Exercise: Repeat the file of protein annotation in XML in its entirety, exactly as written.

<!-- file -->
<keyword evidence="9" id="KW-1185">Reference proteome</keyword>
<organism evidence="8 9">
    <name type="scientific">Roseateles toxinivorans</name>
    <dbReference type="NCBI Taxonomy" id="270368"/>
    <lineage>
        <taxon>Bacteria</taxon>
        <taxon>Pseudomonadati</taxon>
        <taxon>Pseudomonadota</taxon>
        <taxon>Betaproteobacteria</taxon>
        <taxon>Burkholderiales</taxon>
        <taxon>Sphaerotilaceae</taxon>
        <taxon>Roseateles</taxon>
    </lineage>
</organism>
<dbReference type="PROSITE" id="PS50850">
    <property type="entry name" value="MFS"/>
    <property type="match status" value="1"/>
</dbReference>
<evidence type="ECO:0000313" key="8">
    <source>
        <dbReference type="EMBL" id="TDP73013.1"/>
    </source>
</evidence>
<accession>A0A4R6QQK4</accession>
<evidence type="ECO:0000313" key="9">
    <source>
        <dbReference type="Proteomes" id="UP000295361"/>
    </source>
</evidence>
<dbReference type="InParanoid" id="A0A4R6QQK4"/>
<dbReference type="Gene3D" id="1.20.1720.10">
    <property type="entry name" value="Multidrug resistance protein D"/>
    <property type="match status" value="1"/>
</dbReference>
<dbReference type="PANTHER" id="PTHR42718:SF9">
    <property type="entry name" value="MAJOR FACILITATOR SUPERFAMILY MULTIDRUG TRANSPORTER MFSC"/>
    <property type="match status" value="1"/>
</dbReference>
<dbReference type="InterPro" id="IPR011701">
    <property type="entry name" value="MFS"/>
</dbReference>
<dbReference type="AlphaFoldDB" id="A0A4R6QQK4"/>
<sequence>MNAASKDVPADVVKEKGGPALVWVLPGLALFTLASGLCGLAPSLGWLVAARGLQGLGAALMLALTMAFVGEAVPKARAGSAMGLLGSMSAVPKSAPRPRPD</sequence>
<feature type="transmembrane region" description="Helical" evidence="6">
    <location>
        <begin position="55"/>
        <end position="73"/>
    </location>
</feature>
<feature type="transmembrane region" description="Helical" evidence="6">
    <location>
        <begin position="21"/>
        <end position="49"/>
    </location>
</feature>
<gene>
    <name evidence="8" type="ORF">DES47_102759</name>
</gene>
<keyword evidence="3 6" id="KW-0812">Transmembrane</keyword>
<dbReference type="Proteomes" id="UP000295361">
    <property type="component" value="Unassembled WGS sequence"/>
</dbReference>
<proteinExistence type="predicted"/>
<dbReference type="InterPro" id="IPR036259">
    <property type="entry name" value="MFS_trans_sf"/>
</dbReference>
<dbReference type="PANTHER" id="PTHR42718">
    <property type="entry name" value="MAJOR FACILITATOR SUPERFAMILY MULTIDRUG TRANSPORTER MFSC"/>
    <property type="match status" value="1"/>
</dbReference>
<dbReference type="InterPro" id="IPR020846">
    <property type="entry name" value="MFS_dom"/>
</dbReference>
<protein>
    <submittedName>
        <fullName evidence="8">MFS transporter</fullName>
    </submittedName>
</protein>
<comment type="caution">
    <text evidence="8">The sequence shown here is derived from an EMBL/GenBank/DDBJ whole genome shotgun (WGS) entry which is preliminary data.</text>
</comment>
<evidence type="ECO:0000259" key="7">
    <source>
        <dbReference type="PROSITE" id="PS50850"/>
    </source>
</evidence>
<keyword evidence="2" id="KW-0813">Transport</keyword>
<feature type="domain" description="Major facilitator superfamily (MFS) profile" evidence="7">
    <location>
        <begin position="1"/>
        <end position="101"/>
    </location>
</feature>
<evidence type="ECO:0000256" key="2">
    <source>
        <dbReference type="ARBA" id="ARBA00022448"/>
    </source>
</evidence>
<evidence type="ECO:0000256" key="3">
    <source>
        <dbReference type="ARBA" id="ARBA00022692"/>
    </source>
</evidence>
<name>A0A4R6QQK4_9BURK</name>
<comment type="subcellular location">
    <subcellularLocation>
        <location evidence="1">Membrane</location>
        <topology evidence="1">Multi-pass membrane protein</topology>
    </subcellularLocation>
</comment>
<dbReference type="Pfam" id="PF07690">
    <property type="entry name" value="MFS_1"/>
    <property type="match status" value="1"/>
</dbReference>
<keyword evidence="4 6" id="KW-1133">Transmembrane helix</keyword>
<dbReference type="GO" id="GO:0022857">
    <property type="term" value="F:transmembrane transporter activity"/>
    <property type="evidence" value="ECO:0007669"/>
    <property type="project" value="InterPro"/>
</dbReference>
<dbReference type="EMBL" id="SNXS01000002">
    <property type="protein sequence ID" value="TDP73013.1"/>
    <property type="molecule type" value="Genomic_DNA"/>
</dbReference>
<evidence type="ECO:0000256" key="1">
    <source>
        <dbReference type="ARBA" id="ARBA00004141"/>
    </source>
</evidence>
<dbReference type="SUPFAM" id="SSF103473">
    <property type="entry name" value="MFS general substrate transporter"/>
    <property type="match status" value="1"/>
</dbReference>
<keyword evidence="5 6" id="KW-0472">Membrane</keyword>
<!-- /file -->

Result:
<keyword evidence="9" id="KW-1185">Reference proteome</keyword>
<organism evidence="8 9">
    <name type="scientific">Roseateles toxinivorans</name>
    <dbReference type="NCBI Taxonomy" id="270368"/>
    <lineage>
        <taxon>Bacteria</taxon>
        <taxon>Pseudomonadati</taxon>
        <taxon>Pseudomonadota</taxon>
        <taxon>Betaproteobacteria</taxon>
        <taxon>Burkholderiales</taxon>
        <taxon>Sphaerotilaceae</taxon>
        <taxon>Roseateles</taxon>
    </lineage>
</organism>
<dbReference type="PROSITE" id="PS50850">
    <property type="entry name" value="MFS"/>
    <property type="match status" value="1"/>
</dbReference>
<evidence type="ECO:0000313" key="8">
    <source>
        <dbReference type="EMBL" id="TDP73013.1"/>
    </source>
</evidence>
<accession>A0A4R6QQK4</accession>
<evidence type="ECO:0000313" key="9">
    <source>
        <dbReference type="Proteomes" id="UP000295361"/>
    </source>
</evidence>
<dbReference type="InParanoid" id="A0A4R6QQK4"/>
<dbReference type="Gene3D" id="1.20.1720.10">
    <property type="entry name" value="Multidrug resistance protein D"/>
    <property type="match status" value="1"/>
</dbReference>
<dbReference type="PANTHER" id="PTHR42718:SF9">
    <property type="entry name" value="MAJOR FACILITATOR SUPERFAMILY MULTIDRUG TRANSPORTER MFSC"/>
    <property type="match status" value="1"/>
</dbReference>
<dbReference type="InterPro" id="IPR011701">
    <property type="entry name" value="MFS"/>
</dbReference>
<dbReference type="AlphaFoldDB" id="A0A4R6QQK4"/>
<sequence>MNAASKDVPADVVKEKGGPALVWVLPGLALFTLASGLCGLAPSLGWLVAARGLQGLGAALMLALTMAFVGEAVPKARAGSAMGLLGSMSAVPKSAPRPRPD</sequence>
<feature type="transmembrane region" description="Helical" evidence="6">
    <location>
        <begin position="55"/>
        <end position="73"/>
    </location>
</feature>
<feature type="transmembrane region" description="Helical" evidence="6">
    <location>
        <begin position="21"/>
        <end position="49"/>
    </location>
</feature>
<gene>
    <name evidence="8" type="ORF">DES47_102759</name>
</gene>
<keyword evidence="3 6" id="KW-0812">Transmembrane</keyword>
<dbReference type="Proteomes" id="UP000295361">
    <property type="component" value="Unassembled WGS sequence"/>
</dbReference>
<proteinExistence type="predicted"/>
<dbReference type="InterPro" id="IPR036259">
    <property type="entry name" value="MFS_trans_sf"/>
</dbReference>
<dbReference type="PANTHER" id="PTHR42718">
    <property type="entry name" value="MAJOR FACILITATOR SUPERFAMILY MULTIDRUG TRANSPORTER MFSC"/>
    <property type="match status" value="1"/>
</dbReference>
<dbReference type="InterPro" id="IPR020846">
    <property type="entry name" value="MFS_dom"/>
</dbReference>
<protein>
    <submittedName>
        <fullName evidence="8">MFS transporter</fullName>
    </submittedName>
</protein>
<comment type="caution">
    <text evidence="8">The sequence shown here is derived from an EMBL/GenBank/DDBJ whole genome shotgun (WGS) entry which is preliminary data.</text>
</comment>
<evidence type="ECO:0000259" key="7">
    <source>
        <dbReference type="PROSITE" id="PS50850"/>
    </source>
</evidence>
<keyword evidence="2" id="KW-0813">Transport</keyword>
<feature type="domain" description="Major facilitator superfamily (MFS) profile" evidence="7">
    <location>
        <begin position="1"/>
        <end position="101"/>
    </location>
</feature>
<evidence type="ECO:0000256" key="2">
    <source>
        <dbReference type="ARBA" id="ARBA00022448"/>
    </source>
</evidence>
<evidence type="ECO:0000256" key="3">
    <source>
        <dbReference type="ARBA" id="ARBA00022692"/>
    </source>
</evidence>
<name>A0A4R6QQK4_9BURK</name>
<comment type="subcellular location">
    <subcellularLocation>
        <location evidence="1">Membrane</location>
        <topology evidence="1">Multi-pass membrane protein</topology>
    </subcellularLocation>
</comment>
<dbReference type="Pfam" id="PF07690">
    <property type="entry name" value="MFS_1"/>
    <property type="match status" value="1"/>
</dbReference>
<keyword evidence="4 6" id="KW-1133">Transmembrane helix</keyword>
<dbReference type="GO" id="GO:0022857">
    <property type="term" value="F:transmembrane transporter activity"/>
    <property type="evidence" value="ECO:0007669"/>
    <property type="project" value="InterPro"/>
</dbReference>
<dbReference type="EMBL" id="SNXS01000002">
    <property type="protein sequence ID" value="TDP73013.1"/>
    <property type="molecule type" value="Genomic_DNA"/>
</dbReference>
<evidence type="ECO:0000256" key="1">
    <source>
        <dbReference type="ARBA" id="ARBA00004141"/>
    </source>
</evidence>
<dbReference type="SUPFAM" id="SSF103473">
    <property type="entry name" value="MFS general substrate transporter"/>
    <property type="match status" value="1"/>
</dbReference>
<keyword evidence="5 6" id="KW-0472">Membrane</keyword>